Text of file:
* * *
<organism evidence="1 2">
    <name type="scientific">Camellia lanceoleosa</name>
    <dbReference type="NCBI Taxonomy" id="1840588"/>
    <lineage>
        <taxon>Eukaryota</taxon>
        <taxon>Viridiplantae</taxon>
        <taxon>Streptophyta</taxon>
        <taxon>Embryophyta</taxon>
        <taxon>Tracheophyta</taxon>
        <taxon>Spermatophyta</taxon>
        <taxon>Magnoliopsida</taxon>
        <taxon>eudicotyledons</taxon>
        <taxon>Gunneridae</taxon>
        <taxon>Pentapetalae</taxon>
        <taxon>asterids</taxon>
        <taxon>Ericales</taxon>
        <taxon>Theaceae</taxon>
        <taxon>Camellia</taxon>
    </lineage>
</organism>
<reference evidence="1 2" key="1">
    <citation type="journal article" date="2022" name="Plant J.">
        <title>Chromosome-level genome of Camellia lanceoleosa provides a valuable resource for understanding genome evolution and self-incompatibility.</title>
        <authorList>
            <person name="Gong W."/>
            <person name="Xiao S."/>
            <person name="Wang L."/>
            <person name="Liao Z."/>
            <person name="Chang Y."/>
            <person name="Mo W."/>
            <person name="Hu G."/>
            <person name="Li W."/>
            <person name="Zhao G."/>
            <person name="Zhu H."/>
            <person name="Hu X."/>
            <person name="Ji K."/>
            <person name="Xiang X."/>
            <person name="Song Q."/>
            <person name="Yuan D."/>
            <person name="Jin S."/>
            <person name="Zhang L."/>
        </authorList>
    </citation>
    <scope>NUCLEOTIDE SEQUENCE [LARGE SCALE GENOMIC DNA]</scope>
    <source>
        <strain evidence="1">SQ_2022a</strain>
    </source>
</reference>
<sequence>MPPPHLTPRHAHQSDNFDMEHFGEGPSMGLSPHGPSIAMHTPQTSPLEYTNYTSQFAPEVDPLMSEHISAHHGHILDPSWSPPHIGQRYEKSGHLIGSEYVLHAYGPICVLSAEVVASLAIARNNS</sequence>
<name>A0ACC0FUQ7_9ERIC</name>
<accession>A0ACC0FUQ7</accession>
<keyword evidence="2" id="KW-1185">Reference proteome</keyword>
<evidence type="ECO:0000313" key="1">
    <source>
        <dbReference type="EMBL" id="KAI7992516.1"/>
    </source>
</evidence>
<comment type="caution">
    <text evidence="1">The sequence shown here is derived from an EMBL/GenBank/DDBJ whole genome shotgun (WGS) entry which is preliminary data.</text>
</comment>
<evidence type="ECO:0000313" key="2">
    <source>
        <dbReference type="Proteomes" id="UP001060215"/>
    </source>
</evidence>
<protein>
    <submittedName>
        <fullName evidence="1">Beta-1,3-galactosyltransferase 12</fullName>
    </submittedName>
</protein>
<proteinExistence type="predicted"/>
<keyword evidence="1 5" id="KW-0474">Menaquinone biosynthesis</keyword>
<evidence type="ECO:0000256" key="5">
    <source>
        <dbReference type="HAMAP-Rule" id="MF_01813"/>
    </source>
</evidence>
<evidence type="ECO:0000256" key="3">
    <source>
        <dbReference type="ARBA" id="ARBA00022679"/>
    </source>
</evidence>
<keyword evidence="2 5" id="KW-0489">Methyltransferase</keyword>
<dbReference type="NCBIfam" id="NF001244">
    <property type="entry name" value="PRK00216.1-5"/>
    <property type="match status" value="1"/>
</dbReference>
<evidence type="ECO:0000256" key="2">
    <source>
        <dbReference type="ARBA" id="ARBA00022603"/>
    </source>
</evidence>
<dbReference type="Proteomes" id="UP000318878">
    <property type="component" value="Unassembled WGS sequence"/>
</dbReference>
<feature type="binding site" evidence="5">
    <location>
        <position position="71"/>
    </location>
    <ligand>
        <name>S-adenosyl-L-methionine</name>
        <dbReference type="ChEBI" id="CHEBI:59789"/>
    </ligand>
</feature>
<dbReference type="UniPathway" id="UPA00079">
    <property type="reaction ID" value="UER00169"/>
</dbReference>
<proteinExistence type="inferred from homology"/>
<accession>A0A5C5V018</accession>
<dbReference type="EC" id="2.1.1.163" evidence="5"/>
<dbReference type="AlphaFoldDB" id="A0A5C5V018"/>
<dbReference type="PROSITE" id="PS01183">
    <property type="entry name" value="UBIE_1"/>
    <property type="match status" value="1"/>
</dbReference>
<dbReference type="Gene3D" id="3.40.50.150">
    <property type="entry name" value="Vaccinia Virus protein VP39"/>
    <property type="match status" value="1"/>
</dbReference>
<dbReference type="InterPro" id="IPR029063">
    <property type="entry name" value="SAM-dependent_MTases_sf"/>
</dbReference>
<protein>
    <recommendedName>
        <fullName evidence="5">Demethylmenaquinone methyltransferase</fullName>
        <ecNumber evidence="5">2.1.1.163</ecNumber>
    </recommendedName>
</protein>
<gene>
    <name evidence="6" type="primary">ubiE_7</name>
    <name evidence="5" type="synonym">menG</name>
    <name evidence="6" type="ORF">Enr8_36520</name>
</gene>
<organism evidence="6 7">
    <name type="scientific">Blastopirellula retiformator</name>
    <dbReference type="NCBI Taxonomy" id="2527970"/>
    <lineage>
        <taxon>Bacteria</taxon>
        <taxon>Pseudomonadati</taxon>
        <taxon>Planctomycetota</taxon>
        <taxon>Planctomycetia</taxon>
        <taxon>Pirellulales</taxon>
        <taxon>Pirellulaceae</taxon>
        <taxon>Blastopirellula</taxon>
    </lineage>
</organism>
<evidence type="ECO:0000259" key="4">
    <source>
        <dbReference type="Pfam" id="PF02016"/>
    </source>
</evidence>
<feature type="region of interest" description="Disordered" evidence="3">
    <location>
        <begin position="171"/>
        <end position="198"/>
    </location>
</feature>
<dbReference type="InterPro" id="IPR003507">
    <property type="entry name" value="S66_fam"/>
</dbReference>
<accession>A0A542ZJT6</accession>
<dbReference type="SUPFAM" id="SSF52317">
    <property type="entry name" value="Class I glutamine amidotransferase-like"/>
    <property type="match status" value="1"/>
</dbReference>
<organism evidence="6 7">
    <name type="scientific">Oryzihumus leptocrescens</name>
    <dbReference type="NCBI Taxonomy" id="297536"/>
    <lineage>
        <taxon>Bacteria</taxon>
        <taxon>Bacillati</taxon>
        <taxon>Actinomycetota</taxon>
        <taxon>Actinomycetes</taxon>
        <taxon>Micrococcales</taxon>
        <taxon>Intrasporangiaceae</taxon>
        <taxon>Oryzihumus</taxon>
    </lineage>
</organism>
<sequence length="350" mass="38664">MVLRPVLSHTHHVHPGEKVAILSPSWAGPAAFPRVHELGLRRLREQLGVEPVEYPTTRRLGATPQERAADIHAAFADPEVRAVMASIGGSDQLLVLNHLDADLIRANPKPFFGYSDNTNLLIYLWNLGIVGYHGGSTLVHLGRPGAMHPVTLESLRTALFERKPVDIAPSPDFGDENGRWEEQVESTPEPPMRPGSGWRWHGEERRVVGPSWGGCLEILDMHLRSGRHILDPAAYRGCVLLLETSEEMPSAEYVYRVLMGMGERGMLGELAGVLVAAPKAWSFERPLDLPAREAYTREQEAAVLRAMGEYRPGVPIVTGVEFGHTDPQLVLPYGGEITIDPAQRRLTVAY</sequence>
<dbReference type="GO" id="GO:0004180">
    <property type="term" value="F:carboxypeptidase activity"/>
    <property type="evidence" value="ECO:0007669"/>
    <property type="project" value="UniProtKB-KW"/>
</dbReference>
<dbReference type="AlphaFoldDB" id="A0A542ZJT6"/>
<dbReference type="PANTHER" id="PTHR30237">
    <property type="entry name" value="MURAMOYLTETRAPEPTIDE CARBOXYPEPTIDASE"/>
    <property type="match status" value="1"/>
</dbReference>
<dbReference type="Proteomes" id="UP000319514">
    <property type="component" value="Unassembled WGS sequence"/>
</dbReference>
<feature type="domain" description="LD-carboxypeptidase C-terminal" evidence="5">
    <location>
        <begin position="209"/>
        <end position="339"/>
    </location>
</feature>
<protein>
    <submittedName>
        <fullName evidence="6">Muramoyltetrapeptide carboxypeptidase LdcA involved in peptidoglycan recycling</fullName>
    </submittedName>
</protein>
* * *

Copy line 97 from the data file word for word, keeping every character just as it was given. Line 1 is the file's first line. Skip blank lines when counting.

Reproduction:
    <location>